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Assessment of Options for Extending the Life of the Hubble Space Telescope: Final Report
a result of performing the SM-4 mission, whereas the orange-star values associated with the robotic mission are not reset. Key results:
Early servicing afforded by the SM-4 shuttle mission essentially ensures 5 years of operations before other reliability factors might affect the need to suspend science operations. The specific avionics system risk factors are shown in purple on Figure 4.3 below the yellow “post-shuttle science operations” bar, with the 50 percent risk point occurring after approximately 4.5 years of operations.
The projected delay in the robotic mission not only results in a likely 29-month interruption of science operations (as depicted by the blue arrow on the figure) but, due to lower system reliability, is also likely to result in a shorter period of post-servicing operations. As shown in purple below the orange bar labeled “post-robotic science operations,” the projected telescope risk value is estimated to be above 50 percent (0.59) at the time of servicing and to be approximately 0.82 after 3 years.
The projected shuttle mission scenario results in servicing of HST prior to suspension of science operations due to gyro failure and should achieve at least 4.5 years of post-servicing operations before the avionics system risk value reaches 50 percent. Therefore, the total expected operational time in the science mode is projected to be at least 6.3 years for a shuttle servicing mission executed in July 2006 and 7.3 years for a shuttle mission executed in July 2007.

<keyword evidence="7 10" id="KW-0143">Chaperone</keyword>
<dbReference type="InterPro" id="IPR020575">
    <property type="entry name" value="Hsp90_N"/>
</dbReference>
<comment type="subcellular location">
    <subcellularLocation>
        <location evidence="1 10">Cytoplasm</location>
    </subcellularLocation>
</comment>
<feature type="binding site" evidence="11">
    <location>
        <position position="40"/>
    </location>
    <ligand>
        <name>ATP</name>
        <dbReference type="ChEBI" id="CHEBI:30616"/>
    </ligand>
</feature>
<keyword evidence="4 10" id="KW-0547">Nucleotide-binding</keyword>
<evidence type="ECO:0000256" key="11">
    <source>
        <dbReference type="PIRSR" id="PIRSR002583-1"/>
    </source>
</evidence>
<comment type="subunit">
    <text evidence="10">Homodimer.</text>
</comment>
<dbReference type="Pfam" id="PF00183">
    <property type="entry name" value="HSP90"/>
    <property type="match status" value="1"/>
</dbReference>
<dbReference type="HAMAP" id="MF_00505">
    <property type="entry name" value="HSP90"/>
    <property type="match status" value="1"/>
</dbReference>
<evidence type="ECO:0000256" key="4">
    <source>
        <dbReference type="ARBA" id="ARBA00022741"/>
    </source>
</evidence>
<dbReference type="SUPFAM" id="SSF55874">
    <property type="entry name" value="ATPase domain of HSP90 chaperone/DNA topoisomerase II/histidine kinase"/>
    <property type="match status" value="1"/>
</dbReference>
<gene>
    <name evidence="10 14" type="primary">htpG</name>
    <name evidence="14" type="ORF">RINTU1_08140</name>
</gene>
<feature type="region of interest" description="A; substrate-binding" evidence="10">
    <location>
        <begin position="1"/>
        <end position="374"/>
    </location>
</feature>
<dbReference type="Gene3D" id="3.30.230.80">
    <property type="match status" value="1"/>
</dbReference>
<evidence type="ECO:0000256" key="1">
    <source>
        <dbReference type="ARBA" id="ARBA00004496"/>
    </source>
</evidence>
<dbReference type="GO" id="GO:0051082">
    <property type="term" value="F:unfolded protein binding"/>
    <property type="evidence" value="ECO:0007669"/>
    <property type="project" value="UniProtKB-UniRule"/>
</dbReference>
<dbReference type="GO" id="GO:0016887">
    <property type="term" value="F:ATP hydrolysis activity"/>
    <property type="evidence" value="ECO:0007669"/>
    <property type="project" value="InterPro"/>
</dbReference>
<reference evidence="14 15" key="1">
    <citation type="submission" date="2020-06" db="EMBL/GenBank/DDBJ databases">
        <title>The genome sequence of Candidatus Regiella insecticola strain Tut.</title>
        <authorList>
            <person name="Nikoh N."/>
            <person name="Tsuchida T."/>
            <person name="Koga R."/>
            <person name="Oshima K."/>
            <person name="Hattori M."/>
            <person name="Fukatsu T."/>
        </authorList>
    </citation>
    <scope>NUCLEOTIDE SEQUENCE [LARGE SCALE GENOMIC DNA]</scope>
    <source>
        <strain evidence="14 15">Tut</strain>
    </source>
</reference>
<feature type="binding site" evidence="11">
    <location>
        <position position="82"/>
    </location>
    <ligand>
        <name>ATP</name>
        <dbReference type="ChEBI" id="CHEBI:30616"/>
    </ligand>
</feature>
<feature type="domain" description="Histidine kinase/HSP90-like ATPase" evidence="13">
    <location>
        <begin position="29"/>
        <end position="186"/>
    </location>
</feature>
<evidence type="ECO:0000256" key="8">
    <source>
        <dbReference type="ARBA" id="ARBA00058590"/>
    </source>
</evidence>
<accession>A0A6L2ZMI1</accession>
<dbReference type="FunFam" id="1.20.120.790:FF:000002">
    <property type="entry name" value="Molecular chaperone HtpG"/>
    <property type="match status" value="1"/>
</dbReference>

The projected robotic servicing mission starts with 3 years of operations prior to gyro failure followed by a 29-month suspension of science operations, at which time the projected telescope avionics system risk value will be above 50 percent.
Performing a direct comparison between the two servicing options, 6.3 years of SM-4-associated science operations (1.8 years prior to servicing followed by 4.5 years of post-servicing operations) is essentially equivalent to 3 years of robotics-associated science operations (all accumulated prior to servicing) at a similar level of risk.
FINDING: The projected termination in mid to late 2007 of HST science operations due to gyroscope failure and the projected readiness in early 2010 to execute the planned NASA robotic mission result in a projected 29-month interruption of science operations. No interruption of science operations is projected for a realistically scheduled SM-4 shuttle mission.
FINDING: The planned NASA robotic mission is less capable than the previously planned SM-4 shuttle astronaut mission with respect to its response to unexpected failures and its ability to perform proactive upgrades. Combined with the projected schedule for the two options, the mission risk associated with achieving at least 3 years of successful post-servicing HST science operations is significantly higher for the robotic option, with the respective risk numbers at 3 years being approximately 30 percent for the SM-4 mission and 80 percent for the robotic mission.